Stock markets around the world extended their early year gains after it was revealed that annual US inflation fell for a sixth straight month. The blue-chip S&P 500 and technology focussed Nasdaq indices gained 2.8% and 4.2% respectively.
Annual US consumer price inflation slowed to 6.5% in December, the lowest level since October 2021, but still far above the Federal Reserve’s 2% target rate. However, it offered more hope that central bank officials will be persuaded to slow the pace of any future interest rate hikes this year. The softer inflation in December was driven by a sharp fall in petrol (-9.4%) and energy (-4.5%) during the month.
It was also reported that the UK economy surprisingly grew by 0.1% in November. Most analysts had forecast the economy would shrink but much stronger activity in the services sector, in part due to football fans watching World Cup games in pubs and bars, offset weaker consumer spending elsewhere.
Economic data aside, there was also plenty of corporate news putting the wind in the sails of individual stocks.
Walt Disney’s shares climbed more than 5% last week on the news that Nelson Peltz, the billionaire activist investor, had built a 0.5% stake via Trian Fund Management, worth around $900 million. Trian’s proposal for Peltz to join the board was rejected, prompting it to go public with a list of “largely self-inflicted” reasons why Disney is “in crisis”. The entertainment giant’s shares hit an 8-year low last month, despite the return of veteran chief executive Bob Iger in November, and a real-life drama is set to play out in the months ahead.
LVMH Moët Hennessy Louis Vuitton has no such problems and its shares have risen more than 16% this year, making new record highs along the way. The gains, along with the fallout at Tesla, have enabled its co-founder, CEO and chairman Bernard Arnault to overtake Elon Musk as the world’s richest man with a net worth of more than $200 billion.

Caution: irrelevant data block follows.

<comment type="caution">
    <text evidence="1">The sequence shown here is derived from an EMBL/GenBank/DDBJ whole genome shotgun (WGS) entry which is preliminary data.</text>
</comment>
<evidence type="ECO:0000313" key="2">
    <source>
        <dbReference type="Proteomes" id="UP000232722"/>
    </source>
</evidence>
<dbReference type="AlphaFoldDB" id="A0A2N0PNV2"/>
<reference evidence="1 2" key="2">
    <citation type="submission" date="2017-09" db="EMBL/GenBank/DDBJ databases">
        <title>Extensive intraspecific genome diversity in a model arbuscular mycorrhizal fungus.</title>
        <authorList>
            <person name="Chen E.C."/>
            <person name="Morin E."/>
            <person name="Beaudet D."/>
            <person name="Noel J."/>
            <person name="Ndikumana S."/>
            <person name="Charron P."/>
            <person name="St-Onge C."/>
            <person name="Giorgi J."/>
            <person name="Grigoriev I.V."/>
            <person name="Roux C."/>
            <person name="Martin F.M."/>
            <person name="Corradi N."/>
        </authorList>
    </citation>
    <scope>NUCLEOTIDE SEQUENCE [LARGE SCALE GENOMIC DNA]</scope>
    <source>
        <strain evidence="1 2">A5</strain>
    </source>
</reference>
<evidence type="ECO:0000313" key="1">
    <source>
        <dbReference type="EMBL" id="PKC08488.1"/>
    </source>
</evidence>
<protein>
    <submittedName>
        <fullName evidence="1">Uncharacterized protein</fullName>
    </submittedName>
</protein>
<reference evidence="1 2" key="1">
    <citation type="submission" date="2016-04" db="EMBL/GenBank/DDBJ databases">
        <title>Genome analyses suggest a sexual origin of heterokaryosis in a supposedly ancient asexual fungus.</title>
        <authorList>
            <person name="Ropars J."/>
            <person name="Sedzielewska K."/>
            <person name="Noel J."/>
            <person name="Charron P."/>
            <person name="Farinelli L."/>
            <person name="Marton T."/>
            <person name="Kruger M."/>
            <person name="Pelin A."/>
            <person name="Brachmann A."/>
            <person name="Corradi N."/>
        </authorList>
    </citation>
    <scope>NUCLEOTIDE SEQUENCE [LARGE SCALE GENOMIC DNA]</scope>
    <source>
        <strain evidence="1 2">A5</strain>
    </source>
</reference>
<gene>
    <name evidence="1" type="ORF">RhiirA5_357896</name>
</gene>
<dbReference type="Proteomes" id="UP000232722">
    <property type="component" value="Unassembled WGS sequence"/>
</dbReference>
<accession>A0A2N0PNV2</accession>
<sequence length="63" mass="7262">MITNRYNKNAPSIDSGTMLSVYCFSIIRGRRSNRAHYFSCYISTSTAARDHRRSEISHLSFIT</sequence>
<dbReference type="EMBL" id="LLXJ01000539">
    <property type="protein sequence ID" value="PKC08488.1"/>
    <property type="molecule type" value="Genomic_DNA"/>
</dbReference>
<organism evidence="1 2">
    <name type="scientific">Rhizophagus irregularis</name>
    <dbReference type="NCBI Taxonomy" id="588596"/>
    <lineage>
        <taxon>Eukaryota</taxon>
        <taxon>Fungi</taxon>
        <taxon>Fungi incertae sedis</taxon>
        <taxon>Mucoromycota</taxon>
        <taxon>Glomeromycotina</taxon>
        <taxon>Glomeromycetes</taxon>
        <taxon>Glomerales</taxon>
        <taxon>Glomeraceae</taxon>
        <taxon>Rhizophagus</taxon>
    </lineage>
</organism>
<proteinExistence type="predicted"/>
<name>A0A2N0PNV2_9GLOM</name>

Last week Arnault announced that he had promoted his daughter Delphine to take charge of the group’s Dior division. The eldest of his five children has been number two at flagship brand Louis Vuitton since 2013 and the move has increased speculation that she will eventually succeed her father at the top of the world’s largest luxury group. Three of her brothers also hold executive roles. Whilst Louis Vuitton accounts for around half of the company’s profits, Dior is symbolically important as it is the first fashion house than Arnault acquired back in 1984.
Fourth-quarter corporate earnings season kicked off in earnest on Friday with several of Wall Street’s largest banks reporting, including JPMorgan Chase, Bank of America and Citigroup.
JPMorgan, the largest US bank by assets, reported that it had generated a record of $20.3 billion of net interest income, boosted by the assertive interest rate hikes by the Federal Reserve last year. Total revenue of $35.6 billion also beat consensus forecasts. Although JPMorgan cautioned that net interest income in the year ahead may come under some pressure from it paying higher rates on deposits, its shares overcame an initial sell-off to end the day 2.5% higher.
Bank of America and Citigroup also reported better than expected earnings as higher net interest income offset declines in investment banking revenues and their shares gained more than 2% on the day.
Energy has been one of the few sectors to start off 2023 on the back foot but oil recovered most of the losses as Brent Crude rose 6% to $84 a barrel. The abrupt end of China’s zero-Covid policy has fuelled hopes that demand from the world’s largest importer of oil will normalise this year. Natural gas prices in Europe, however, remained under pressure and the Dutch TTF benchmark has fallen 25% so far this year to €55 per kilowatt hour. The mild winter in Europe has enabled natural gas storage levels to remain above 80% across most of the continent.
(Cover Image Source: Daniela Cuevas)